Electronic commerce, commonly known as e-commerce, is the buying and selling of products or services over electronic systems such as the Internet and other computer networks. Electronic commerce draws on such technologies as electronic funds transfer, supply chain management, Internet marketing, online transaction processing, electronic data interchange (EDI), inventory management systems, and automated data collection systems. Modern electronic commerce typically uses the World Wide Web (www) at least at one point in the transaction’s life-cycle, although it may encompass a wider range of technologies such as e-mail, mobile devices and telephones as well.
Contemporary electronic commerce involves everything from ordering “digital” content for immediate online consumption, to ordering conventional goods and services, to “meta” services to facilitate other types of electronic commerce. On the institutional level, big corporations and financial institutions use the internet to exchange financial data to facilitate domestic and international business. Data integrity and security are very hot and pressing issues for electronic commerce.
E-commerce can be divided into:
- E-tailing or “virtual storefronts” on Web sites with online catalogs, sometimes gathered into a “virtual mall”.
- The gathering and use of demographic data through Web contacts.
- Electronic Data Interchange (EDI), the business-to-business exchange of data. 67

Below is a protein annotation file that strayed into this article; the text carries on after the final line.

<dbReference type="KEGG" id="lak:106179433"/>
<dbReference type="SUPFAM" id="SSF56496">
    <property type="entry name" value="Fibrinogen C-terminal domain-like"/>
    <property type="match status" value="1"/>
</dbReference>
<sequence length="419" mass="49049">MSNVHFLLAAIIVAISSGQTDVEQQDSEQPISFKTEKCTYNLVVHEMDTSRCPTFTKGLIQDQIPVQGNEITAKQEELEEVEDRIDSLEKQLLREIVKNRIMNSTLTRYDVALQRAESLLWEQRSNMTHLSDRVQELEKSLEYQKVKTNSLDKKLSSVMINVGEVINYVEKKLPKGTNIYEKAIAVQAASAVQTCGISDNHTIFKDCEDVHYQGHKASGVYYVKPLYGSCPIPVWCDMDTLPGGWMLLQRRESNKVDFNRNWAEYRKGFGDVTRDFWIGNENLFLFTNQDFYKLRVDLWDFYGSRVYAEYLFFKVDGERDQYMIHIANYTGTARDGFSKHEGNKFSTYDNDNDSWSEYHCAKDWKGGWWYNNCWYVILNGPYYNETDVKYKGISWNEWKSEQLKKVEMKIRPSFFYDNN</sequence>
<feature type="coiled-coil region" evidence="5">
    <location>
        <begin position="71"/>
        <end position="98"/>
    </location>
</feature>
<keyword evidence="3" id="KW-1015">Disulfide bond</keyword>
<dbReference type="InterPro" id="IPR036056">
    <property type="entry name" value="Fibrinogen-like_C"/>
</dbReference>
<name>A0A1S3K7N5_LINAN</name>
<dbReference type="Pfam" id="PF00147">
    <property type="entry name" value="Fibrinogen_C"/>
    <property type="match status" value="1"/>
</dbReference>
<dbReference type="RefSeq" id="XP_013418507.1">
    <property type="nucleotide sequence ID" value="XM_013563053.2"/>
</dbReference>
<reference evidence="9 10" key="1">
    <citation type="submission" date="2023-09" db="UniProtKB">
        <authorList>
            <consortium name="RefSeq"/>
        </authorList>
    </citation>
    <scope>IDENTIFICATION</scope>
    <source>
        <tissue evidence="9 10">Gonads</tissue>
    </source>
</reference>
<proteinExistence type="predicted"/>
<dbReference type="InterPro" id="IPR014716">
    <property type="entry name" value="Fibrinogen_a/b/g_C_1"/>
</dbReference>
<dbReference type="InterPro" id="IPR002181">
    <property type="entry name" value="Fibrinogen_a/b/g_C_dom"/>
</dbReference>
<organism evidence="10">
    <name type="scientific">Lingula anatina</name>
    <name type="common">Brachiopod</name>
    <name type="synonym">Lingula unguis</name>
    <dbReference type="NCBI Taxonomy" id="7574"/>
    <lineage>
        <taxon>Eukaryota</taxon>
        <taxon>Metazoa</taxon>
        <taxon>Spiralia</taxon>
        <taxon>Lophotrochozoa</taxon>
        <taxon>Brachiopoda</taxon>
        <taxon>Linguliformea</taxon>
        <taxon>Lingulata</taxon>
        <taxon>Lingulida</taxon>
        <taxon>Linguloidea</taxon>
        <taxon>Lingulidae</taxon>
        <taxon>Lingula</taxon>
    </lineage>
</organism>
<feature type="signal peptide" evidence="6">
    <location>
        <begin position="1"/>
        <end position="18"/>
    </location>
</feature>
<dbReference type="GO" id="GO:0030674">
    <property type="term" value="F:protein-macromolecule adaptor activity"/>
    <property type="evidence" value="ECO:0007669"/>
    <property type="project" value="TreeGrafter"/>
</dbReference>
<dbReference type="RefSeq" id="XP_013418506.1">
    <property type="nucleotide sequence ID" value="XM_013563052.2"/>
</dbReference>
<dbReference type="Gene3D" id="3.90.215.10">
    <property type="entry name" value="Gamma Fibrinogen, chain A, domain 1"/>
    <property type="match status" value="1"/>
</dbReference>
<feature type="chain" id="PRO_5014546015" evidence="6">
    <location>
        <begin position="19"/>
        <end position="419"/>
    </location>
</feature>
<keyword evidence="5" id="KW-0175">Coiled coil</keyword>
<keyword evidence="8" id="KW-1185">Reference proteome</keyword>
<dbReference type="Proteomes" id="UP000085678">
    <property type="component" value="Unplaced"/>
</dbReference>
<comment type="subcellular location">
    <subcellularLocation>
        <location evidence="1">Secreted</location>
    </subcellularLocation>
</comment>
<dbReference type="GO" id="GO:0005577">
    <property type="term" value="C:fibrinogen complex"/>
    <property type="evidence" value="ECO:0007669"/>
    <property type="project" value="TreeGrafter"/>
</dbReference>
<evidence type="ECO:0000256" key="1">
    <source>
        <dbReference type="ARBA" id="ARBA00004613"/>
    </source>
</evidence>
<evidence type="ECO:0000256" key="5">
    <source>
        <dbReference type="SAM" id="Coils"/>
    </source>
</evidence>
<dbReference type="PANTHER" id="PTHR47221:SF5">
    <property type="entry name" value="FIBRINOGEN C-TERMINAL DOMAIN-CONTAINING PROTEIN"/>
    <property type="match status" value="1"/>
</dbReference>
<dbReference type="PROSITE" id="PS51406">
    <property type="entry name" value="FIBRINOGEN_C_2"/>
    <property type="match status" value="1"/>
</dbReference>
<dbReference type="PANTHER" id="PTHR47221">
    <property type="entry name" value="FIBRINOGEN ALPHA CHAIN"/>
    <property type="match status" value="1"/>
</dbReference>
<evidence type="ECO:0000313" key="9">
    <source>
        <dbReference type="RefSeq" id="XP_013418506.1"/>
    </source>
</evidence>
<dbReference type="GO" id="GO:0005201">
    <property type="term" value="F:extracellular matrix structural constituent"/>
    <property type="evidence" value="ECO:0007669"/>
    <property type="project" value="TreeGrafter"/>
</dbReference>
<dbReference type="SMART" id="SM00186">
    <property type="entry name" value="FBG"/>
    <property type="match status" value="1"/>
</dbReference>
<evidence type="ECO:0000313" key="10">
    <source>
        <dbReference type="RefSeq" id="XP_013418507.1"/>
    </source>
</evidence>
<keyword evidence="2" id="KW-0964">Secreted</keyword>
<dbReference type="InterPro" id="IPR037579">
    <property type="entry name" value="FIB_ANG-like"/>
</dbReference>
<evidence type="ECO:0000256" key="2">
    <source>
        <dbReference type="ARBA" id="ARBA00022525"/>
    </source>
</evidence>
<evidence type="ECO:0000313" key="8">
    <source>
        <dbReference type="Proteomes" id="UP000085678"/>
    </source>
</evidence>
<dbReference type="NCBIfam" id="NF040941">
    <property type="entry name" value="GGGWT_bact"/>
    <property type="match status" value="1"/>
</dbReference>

- E-mail and fax and their use as media for reaching prospects and established customers (for example, with newsletters).
- Business-to-business buying and selling.
- The security of business transactions.
E-commerce in India
India has an internet user base of over 100 million users. The penetration of ecommerce is low compared to markets like the United States and the United Kingdom but is growing at a much faster rate with a large number of new entrants. The industry consensus is that growth is at an inflection point with key drivers being:
- Increasing broadband Internet and 3Gpenetration.
- Rising standards of living and a burgeoning, upwardly mobile middle class with high disposable incomes.
- Availability of much wider product range compared to what is available at brick and mortar retailers.
- Busy lifestyles, urban traffic congestion and lack of time for offline shopping.
- Lower prices compared to brick and mortar retail driven by disintermediation and reduced inventory and real estate costs.
- Increased usage of online classified sites, with more consumers buying and selling second-hand goods.
- Evolution of the online marketplace model with sites like ebay, Infibeam, and Tradus.
The Online Travel Industry is the biggest segment in e-Commerce and is booming largely due to the Internet-savvy urban population.
Some of the aspects of Indian e-commerce that are unique to India (and potentially to other developing countries) are:
- Cash on Delivery as a preferred payment method. India has a vibrant cash economy as a result of which 80% of Indian e-commerce tends to be Cash on Delivery (COD).
- Direct Imports constitute a large component of online sales. Demand for international consumer products is growing much faster than in-country supply from authorized distributors and e-commerce offerings.